Aljoev.Penn C. L. P. Co.

Supreme Court of PennsylvaniaNov 24, 1924
281 Pa. 368 (Pa. 1924)
281 Pa. 368126 A. 759

October 8, 1924.

November 24, 1924.

Negligence — Light and power companies — Contributory negligence — Evidence — Nonsuit.

1. Nonsuits are properly entered in actions against a light and power company for deaths of two workmen and injuries to another, neither of whom were employees of the company, where the evidence shows that the men were engaged at the time of the accident in drawing a steel cable under the line of the defendant, and in doing so they brought it either in contact with, or in close proximity to, an electric wire, causing the cable to be charged.

Appeals, Nos. 93, 94 and 95, Oct. T., 1924, by plaintiff, from order of C. P. Cambria Co., Sept. T., 1922, Nos. 183, 184 and 186, refusing to take off nonsuit in cases of Mary E. Aljoe, Harold H. Aljoe and Matilda Sebring v. Penn Central Light Power Co.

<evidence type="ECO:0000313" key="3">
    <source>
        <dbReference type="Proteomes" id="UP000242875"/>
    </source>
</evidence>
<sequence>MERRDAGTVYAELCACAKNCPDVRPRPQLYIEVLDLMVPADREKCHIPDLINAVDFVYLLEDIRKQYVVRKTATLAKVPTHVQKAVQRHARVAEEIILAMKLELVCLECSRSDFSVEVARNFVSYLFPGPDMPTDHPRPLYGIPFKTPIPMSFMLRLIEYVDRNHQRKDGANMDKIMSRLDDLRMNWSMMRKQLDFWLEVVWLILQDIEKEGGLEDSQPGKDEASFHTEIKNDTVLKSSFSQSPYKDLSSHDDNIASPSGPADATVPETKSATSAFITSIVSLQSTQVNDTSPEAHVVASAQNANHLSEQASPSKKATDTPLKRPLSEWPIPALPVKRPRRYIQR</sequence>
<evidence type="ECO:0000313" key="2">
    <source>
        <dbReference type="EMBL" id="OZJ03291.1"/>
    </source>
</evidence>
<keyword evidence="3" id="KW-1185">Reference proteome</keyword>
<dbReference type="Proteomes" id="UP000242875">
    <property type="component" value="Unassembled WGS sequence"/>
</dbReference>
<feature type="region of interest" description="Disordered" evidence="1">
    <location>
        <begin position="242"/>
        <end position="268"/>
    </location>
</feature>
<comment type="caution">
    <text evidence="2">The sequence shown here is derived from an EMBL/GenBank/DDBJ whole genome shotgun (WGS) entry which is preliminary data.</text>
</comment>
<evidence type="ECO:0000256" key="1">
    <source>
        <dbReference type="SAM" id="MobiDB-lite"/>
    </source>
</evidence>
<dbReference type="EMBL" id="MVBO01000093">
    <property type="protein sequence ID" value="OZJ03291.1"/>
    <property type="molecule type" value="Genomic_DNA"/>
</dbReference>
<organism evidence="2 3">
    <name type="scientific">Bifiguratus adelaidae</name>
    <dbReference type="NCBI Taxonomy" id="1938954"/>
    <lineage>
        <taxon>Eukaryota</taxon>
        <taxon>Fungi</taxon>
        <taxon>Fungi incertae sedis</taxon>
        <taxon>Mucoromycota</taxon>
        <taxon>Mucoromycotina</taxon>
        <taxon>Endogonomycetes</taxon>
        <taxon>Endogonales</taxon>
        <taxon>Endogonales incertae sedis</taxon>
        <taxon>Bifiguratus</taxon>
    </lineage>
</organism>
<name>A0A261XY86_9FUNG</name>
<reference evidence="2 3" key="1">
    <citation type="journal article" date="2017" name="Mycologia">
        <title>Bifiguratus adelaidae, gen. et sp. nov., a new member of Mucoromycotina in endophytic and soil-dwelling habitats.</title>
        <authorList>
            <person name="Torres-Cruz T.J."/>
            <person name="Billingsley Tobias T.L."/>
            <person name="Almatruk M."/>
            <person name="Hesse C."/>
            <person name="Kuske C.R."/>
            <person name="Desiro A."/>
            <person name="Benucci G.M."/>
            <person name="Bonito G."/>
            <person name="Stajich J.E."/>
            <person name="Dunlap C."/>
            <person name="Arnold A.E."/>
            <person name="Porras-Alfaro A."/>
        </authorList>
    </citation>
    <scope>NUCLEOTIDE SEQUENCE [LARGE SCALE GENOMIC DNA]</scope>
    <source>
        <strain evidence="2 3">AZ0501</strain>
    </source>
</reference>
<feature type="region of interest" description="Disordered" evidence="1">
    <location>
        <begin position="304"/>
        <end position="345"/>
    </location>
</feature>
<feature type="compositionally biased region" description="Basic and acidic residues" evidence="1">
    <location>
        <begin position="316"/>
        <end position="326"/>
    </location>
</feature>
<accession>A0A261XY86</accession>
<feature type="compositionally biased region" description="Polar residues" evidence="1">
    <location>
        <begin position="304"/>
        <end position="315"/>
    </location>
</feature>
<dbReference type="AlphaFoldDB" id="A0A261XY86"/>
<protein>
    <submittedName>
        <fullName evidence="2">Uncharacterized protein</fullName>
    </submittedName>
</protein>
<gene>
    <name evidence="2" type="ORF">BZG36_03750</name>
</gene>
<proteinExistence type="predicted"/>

Trespass for death and for personal injuries. Before EVANS, P. J.

The opinion of the Supreme Court states the facts.

Nonsuits; refusal to take off. Plaintiff appealed.

Errors assigned were orders, quoting them.

Charles J. Margiotti, with him W. M. Gillespie and Leech Leech, for appellants.

J. Earl Ogle, Jr., with him Harry J. Nesbit, for appellee.

Argued October 8, 1924.

The cases covered by these three appeals were tried together in the common pleas and presented in that way to this court; disposing of them in like manner, we adopt the following excerpts from the opinion of the court below: